Was vaccine-related absence a break in employment?
The Fair Work Commission (FWC) recently dealt with a case involving a worker dismissed from employment because of his cavalier attitude about his attendance.
While the employer did not dispute that the worker’s final payslip had the word “terminated” written on it, it contended that the worker was ineligible for an unfair dismissal case as he did not meet the required minimum employment period.
Was there a break in employment?
According to the worker’s submission, he commenced employment with the furniture company on 18 July 2021 as a full-time upholsterer and furniture maker.
The worker’s dismissal arose from an incident on Wednesday, 15 February 2023. That day, the worker alleged that the temperature in the factories was nearing 46 °C.
He said he felt unwell that day, did not have water, and had a sore knee. Thus, he said he informed the office at 3 pm that he could not continue working and left.
When the worker returned to work on 20 February, he was told, “You are finished, you were actually sacked on Thursday, I am letting you go today.” Hence, his dismissal on that day.
In relation to his employment period, the worker argued that his employment was continuous from 18 July 2021 and disputed that his employment ceased on 15 October 2021.
“He submits that he completed a period of 17.5 months of employment as a full-time upholsterer and furniture maker and therefore completed the minimum employment period,” the FWC noted.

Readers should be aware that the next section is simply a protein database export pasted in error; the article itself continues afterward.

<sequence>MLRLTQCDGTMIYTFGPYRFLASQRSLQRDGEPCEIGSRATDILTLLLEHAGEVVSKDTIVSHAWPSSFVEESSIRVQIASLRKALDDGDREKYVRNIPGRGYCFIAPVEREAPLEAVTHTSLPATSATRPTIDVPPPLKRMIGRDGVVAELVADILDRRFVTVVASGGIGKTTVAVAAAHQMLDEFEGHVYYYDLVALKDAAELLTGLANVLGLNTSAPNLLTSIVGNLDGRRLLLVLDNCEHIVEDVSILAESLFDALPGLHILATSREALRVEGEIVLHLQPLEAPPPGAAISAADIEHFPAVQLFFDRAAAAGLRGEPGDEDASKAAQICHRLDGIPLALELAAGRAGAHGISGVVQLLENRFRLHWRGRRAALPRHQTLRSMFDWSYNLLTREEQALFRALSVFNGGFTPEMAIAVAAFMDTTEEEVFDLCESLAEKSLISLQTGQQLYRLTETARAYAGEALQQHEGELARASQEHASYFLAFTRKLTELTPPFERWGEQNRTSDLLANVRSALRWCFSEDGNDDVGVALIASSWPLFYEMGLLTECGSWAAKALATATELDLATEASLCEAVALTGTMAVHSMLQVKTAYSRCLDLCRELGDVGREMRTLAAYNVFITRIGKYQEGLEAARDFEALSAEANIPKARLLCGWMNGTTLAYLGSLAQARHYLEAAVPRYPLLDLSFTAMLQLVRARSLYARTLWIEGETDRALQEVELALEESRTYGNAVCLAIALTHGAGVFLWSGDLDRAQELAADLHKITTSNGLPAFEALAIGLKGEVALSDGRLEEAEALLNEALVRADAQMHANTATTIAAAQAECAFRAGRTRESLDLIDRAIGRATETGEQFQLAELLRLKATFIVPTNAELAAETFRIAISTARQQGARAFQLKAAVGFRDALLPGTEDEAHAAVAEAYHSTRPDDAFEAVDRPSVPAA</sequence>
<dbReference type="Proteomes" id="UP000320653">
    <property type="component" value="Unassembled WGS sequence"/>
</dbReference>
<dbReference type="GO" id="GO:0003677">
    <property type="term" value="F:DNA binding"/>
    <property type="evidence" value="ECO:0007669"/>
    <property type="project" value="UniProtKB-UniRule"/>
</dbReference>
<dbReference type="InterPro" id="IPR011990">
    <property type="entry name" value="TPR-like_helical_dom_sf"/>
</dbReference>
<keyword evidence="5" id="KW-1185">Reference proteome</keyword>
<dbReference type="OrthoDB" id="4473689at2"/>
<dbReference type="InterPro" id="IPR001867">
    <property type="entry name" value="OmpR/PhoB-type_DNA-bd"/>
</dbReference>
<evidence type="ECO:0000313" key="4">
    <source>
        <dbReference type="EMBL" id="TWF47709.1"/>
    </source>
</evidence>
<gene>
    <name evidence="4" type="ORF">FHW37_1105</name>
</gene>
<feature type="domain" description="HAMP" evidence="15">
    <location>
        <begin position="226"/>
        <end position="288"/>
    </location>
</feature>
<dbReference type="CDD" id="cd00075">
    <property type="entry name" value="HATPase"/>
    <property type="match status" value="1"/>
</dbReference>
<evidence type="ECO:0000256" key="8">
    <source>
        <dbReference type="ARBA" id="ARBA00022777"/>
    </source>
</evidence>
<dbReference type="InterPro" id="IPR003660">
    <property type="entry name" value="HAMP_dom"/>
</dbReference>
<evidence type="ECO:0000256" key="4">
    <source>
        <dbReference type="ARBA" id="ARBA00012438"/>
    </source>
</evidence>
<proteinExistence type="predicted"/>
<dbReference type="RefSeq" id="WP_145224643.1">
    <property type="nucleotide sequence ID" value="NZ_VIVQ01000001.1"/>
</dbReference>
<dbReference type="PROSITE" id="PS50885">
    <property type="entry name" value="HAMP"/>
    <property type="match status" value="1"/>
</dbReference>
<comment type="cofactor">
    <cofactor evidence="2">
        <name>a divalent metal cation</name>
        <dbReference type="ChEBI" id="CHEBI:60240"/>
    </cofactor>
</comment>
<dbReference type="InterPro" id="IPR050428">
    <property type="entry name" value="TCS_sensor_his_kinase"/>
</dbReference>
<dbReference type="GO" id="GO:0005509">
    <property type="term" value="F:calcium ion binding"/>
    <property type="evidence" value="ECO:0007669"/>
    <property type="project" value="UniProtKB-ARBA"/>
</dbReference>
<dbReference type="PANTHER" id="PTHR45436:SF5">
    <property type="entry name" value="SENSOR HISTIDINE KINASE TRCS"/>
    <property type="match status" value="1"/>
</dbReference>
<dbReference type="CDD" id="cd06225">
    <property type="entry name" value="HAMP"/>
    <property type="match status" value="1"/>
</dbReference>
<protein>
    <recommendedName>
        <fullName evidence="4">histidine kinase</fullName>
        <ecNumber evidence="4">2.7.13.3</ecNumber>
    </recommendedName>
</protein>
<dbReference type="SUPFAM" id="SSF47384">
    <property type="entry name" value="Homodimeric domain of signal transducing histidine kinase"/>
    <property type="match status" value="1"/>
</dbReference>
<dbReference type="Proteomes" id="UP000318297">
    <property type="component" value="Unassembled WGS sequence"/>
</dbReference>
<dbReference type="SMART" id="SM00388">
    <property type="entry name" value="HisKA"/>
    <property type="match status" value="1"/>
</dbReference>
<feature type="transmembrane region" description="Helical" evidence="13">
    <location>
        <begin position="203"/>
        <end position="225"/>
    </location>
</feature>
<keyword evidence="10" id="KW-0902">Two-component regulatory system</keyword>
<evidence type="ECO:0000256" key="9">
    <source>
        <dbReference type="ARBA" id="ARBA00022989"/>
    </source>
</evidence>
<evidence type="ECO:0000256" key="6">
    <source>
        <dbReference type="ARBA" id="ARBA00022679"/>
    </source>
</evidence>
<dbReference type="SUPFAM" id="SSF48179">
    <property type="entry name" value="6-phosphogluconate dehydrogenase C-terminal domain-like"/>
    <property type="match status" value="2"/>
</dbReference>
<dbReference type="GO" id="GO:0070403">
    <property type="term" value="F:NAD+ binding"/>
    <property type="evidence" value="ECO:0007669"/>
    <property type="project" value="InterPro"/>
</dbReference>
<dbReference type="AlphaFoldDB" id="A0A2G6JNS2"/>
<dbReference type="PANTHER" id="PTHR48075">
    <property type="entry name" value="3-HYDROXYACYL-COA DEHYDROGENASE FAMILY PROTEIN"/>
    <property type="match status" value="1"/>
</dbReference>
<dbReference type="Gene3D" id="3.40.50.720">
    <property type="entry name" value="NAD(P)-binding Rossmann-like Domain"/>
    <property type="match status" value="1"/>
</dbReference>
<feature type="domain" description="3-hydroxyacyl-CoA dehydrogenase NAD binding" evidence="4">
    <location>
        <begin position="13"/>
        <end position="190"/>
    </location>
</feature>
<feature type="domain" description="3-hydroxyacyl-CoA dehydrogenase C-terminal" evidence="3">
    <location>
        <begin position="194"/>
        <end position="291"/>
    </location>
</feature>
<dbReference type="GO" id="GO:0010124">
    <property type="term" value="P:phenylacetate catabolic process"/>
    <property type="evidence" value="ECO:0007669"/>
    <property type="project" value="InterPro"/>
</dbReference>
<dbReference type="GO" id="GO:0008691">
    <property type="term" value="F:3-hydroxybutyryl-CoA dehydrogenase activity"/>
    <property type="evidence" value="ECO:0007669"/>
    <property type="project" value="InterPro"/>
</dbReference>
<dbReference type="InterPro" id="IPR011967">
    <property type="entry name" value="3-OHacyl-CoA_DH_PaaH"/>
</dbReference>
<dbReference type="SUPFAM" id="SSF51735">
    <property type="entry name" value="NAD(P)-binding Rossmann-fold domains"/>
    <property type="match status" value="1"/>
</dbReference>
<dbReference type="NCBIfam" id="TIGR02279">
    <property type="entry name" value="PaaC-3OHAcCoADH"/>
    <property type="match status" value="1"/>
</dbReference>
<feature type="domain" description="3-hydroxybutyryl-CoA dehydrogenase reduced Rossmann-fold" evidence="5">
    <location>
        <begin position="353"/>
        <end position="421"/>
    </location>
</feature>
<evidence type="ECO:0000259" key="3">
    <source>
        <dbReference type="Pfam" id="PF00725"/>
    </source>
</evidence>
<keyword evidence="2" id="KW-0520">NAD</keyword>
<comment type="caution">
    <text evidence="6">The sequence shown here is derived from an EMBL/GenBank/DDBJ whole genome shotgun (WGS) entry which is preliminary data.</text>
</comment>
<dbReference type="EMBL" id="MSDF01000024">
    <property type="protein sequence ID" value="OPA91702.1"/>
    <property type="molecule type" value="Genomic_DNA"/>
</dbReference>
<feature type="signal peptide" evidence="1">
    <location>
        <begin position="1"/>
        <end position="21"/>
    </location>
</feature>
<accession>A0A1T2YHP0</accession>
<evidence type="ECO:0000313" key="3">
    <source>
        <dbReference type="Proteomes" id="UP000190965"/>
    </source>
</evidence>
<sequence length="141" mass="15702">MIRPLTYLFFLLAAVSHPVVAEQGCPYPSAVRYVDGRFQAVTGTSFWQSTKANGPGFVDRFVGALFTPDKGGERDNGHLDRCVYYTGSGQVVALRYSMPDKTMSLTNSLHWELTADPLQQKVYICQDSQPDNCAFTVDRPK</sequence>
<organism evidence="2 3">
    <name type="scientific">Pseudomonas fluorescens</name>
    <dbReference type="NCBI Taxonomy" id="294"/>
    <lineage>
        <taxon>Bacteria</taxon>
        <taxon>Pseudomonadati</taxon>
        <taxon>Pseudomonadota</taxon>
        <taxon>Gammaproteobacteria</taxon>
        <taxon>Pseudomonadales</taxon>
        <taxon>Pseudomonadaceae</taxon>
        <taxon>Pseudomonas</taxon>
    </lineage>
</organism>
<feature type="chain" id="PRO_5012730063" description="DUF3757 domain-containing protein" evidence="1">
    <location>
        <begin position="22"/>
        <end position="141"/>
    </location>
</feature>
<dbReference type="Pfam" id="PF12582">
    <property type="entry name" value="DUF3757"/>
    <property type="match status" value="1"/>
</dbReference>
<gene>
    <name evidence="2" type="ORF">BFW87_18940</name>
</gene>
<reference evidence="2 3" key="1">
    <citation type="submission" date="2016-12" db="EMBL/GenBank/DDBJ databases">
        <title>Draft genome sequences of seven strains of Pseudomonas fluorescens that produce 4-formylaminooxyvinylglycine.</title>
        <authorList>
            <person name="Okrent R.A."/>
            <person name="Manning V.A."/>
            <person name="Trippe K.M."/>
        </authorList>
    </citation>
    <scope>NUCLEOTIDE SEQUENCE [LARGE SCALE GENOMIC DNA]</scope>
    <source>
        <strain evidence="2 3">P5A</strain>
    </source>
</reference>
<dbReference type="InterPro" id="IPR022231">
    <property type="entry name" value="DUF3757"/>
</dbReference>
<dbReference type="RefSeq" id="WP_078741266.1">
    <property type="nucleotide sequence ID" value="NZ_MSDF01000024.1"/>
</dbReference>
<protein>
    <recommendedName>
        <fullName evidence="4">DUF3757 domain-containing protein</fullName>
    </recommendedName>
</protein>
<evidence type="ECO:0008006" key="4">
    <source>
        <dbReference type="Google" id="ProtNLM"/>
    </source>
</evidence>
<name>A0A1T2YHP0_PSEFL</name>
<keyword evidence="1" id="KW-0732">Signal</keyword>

Meanwhile, the employer contended that the worker’s first employment in the company was from 27 July 2021 to 15 October 2021, when he told his employer that he had no intention of having his COVID-19 vaccine, collected his tools, and left the workplace without notice.
It further noted that the worker was then re-employed on 22 March 2022 under a new contract after the worker was found to have been vaccinated and because of a shortage of skilled labor in the business.
The employer noted that the worker’s decision to leave during his first employment in 2021 was a resignation.
Moreover, while the employer admitted that it did not provide written employment contracts to workers because it is a small business, it argued that the company’s payroll records for FY 2021-22 showed two periods of the worker’s employment as there was a break of more than five months.
Hence, the employer opposed the unfair dismissal application as the worker had not met the minimum employment period of 12 months.
Meanwhile, regarding the worker’s dismissal, the employer contested that the employment termination was effective on 16 February 2023 after his early departure from work that day and the unauthorized absence the following day.
The employer also said that the worker showed a lack of concern about his attendance and often took time off work without notice.
Ultimately, the Commission decided to junk the unfair dismissal case as it found that there was indeed a break in the worker’s employment.
In deciding the case, the FWC found that the worker’s first employment ended on 15 October 2021. Hence the period of less than 13 weeks of work was separate and unrelated to the current case.
When the worker had met the vaccination obligations, there was a new and separate contract of employment on 22 March 2022 until 20 February 20, 2023.
“The 46 weeks was reduced to just over 39 weeks of continuous employment taking into account the unpaid/unauthorised absence over the period of employment,” the FWC noted.
“The continuous period of just over 39 weeks falls short of the 12 months of minimum employment period required under s.383 of the Act,” it added.